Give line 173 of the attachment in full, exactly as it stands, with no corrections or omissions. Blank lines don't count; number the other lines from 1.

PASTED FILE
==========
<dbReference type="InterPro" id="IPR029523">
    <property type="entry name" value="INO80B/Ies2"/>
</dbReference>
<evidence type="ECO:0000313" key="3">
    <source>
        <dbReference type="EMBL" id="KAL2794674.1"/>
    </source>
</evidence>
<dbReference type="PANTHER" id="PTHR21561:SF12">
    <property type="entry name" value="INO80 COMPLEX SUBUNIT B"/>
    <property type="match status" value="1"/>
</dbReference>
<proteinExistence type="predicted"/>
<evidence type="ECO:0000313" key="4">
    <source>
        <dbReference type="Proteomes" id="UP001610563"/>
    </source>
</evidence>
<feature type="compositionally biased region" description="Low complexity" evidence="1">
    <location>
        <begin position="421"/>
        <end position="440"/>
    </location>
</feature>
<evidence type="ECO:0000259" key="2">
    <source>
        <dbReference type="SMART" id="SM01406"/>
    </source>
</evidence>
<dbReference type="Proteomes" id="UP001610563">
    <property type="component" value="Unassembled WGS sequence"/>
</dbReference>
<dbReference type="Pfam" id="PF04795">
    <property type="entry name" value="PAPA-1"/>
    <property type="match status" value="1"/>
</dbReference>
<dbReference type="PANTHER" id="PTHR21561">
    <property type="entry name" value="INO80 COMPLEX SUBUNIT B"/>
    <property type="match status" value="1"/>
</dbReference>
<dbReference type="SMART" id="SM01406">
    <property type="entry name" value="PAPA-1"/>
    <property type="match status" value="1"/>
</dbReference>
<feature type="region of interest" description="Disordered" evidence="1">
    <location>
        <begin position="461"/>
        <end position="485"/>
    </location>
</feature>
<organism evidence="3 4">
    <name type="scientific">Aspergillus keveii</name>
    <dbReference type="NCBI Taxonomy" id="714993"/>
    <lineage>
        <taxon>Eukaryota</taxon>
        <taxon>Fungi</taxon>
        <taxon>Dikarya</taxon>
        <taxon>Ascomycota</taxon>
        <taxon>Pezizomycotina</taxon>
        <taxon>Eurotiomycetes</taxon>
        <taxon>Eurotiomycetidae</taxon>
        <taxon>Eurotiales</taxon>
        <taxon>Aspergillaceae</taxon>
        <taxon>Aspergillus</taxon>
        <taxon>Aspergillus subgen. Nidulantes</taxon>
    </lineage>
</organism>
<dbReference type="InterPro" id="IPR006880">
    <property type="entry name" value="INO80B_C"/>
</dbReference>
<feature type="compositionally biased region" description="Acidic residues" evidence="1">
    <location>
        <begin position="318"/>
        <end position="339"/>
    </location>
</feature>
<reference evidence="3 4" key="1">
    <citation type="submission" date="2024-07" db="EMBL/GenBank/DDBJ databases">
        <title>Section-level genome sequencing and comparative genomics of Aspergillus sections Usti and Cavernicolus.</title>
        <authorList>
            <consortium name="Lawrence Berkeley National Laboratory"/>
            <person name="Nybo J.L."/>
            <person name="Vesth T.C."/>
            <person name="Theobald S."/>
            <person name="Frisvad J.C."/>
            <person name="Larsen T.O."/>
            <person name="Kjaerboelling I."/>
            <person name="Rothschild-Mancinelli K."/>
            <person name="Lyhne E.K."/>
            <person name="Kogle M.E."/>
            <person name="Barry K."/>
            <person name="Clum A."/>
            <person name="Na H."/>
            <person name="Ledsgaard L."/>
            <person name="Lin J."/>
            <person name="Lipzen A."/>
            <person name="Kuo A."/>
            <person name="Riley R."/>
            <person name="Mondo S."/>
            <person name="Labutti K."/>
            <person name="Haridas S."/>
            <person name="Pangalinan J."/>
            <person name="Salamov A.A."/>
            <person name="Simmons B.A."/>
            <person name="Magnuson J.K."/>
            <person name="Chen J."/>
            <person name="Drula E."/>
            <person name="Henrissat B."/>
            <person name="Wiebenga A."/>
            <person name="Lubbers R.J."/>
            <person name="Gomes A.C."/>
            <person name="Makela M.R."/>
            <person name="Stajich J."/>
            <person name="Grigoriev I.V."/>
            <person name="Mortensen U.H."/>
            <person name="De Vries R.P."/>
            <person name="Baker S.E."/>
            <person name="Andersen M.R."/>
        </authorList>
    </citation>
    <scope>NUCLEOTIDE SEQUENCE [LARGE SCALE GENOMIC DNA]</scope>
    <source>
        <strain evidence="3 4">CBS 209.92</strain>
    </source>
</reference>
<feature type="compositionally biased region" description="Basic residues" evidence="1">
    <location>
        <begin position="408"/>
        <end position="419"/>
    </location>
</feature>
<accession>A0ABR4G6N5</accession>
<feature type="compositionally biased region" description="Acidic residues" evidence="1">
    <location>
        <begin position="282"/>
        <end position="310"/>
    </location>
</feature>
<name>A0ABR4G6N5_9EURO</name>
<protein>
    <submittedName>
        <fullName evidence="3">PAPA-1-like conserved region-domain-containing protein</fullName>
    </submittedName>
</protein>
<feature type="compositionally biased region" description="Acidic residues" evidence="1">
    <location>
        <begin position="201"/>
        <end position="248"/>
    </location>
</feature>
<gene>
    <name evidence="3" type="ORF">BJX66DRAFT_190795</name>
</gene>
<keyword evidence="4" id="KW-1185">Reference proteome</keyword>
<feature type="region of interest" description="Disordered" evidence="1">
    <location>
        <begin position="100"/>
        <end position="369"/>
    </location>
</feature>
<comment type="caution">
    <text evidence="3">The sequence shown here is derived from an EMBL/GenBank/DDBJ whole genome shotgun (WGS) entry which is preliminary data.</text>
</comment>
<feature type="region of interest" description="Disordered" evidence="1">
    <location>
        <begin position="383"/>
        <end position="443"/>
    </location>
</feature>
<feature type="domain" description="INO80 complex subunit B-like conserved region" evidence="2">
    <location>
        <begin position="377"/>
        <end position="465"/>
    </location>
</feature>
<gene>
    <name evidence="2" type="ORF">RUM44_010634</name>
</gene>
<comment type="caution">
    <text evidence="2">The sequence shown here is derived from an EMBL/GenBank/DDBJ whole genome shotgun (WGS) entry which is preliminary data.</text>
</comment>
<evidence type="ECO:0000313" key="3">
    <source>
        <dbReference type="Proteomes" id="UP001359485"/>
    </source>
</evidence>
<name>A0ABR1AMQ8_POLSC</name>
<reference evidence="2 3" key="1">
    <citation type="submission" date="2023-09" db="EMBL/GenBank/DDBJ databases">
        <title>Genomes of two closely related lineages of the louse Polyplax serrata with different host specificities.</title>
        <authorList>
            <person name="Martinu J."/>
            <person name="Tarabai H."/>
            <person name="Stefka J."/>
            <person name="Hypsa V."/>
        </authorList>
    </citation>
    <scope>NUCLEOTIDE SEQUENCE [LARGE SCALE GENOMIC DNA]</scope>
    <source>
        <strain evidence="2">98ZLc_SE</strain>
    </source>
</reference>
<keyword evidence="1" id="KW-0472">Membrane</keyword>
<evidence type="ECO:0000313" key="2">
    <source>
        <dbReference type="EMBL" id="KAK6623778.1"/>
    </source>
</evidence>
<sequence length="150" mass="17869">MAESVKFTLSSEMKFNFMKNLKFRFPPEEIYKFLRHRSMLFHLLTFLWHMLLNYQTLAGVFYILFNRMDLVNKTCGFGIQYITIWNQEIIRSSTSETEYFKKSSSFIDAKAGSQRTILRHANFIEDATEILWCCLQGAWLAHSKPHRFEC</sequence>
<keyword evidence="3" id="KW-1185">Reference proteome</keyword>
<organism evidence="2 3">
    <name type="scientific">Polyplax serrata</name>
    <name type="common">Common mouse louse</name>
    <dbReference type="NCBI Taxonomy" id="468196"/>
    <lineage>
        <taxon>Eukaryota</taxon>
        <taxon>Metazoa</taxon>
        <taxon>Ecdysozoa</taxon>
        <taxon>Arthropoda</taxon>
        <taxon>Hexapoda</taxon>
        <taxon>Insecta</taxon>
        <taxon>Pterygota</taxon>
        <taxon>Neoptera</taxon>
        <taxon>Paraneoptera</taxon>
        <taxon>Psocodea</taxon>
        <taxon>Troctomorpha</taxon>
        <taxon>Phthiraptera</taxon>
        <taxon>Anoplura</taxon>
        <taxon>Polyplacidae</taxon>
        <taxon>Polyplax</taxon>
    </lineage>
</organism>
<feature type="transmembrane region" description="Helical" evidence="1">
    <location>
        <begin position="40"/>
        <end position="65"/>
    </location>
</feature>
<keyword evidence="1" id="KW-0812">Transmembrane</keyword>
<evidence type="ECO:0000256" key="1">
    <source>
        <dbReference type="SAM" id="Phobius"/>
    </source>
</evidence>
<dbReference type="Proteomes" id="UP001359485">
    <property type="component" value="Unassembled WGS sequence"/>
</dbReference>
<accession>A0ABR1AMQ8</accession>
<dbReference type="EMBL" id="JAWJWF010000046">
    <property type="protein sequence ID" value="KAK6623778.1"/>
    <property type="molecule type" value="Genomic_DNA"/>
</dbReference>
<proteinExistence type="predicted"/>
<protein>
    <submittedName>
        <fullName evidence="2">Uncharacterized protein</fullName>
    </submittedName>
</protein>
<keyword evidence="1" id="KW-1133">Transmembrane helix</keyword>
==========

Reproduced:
        <end position="465"/>